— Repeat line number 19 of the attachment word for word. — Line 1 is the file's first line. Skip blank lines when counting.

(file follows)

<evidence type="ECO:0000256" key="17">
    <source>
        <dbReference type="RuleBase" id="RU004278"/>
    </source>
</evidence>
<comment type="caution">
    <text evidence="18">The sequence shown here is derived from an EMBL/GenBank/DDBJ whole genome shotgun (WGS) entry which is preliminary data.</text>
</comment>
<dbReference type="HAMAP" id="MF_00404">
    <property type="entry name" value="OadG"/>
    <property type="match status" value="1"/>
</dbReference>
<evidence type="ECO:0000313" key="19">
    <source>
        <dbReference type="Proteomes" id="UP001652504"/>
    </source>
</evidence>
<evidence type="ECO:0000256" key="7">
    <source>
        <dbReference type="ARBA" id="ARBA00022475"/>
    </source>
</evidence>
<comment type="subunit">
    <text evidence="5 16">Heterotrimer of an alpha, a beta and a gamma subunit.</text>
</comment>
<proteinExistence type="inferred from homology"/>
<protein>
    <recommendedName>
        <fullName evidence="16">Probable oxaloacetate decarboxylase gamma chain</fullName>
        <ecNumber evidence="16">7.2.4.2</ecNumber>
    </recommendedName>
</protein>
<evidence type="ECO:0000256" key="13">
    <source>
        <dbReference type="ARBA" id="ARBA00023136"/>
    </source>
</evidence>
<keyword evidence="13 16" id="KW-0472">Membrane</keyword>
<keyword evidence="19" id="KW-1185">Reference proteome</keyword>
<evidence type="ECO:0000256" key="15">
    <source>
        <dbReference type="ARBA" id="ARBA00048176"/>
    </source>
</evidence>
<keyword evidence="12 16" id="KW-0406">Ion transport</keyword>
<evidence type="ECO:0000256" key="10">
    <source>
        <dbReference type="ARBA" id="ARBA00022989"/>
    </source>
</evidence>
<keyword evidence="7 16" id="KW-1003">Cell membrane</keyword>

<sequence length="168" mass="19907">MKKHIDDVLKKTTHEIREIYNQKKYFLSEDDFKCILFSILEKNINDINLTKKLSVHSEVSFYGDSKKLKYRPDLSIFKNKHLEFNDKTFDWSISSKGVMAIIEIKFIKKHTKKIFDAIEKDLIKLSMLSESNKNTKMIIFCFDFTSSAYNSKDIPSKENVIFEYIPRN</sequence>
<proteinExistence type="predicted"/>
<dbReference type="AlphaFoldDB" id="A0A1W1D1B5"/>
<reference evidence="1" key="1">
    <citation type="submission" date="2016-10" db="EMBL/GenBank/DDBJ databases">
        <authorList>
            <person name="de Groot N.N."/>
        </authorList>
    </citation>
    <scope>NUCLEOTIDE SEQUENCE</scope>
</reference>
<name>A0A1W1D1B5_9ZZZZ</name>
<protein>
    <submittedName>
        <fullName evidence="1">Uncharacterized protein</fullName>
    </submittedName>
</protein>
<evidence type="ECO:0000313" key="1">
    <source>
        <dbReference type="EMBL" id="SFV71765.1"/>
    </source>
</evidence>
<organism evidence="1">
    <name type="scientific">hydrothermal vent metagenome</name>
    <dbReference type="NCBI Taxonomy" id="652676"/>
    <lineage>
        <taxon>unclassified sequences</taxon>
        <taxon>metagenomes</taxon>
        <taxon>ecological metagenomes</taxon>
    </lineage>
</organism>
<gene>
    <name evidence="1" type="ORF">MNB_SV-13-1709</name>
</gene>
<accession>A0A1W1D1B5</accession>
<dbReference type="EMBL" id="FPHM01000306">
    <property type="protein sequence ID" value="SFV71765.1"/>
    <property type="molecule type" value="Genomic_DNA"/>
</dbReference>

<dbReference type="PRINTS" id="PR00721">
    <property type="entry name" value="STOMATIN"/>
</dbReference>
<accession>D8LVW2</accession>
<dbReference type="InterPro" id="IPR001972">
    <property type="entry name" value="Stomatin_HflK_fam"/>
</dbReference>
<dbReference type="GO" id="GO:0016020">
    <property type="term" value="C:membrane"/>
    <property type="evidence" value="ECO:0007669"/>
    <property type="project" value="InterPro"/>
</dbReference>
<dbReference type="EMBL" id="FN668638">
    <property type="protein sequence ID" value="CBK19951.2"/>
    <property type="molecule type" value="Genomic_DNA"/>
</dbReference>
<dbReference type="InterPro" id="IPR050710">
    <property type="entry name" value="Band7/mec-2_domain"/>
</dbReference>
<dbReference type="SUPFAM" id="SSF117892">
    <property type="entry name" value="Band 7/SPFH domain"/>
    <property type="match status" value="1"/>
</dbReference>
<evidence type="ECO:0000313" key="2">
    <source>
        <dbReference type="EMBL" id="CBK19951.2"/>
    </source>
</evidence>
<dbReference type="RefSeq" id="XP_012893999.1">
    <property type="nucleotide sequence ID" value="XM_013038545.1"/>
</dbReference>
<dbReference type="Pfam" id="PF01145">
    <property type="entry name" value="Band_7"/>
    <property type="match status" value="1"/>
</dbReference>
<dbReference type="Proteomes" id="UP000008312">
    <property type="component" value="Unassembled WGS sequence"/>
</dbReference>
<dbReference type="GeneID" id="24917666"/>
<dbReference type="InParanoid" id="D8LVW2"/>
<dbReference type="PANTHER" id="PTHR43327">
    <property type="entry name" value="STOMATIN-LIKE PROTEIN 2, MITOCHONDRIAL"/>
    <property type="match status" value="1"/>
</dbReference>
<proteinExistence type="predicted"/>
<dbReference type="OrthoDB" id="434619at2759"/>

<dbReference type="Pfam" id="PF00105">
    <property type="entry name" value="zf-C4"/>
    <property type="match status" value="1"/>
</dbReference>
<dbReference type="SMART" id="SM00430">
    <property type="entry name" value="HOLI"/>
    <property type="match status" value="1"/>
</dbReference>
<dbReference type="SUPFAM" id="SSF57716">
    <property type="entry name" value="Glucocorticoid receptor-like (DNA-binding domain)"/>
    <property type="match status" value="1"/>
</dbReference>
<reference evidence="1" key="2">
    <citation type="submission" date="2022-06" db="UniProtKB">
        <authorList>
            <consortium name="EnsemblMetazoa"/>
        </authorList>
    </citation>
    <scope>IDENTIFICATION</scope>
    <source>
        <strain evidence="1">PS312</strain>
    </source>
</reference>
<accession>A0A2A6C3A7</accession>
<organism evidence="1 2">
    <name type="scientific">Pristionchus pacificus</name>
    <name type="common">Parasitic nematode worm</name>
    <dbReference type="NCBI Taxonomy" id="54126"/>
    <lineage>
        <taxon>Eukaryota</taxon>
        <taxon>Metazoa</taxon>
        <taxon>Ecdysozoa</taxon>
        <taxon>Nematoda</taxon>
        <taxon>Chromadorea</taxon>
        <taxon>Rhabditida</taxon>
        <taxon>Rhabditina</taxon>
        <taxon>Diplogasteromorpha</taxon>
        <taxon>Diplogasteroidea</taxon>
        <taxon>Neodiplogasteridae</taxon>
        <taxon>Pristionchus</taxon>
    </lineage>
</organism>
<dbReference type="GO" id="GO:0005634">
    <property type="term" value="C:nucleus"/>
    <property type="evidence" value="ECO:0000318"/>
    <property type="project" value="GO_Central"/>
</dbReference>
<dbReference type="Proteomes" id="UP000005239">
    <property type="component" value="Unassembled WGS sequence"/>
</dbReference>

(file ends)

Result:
    <source>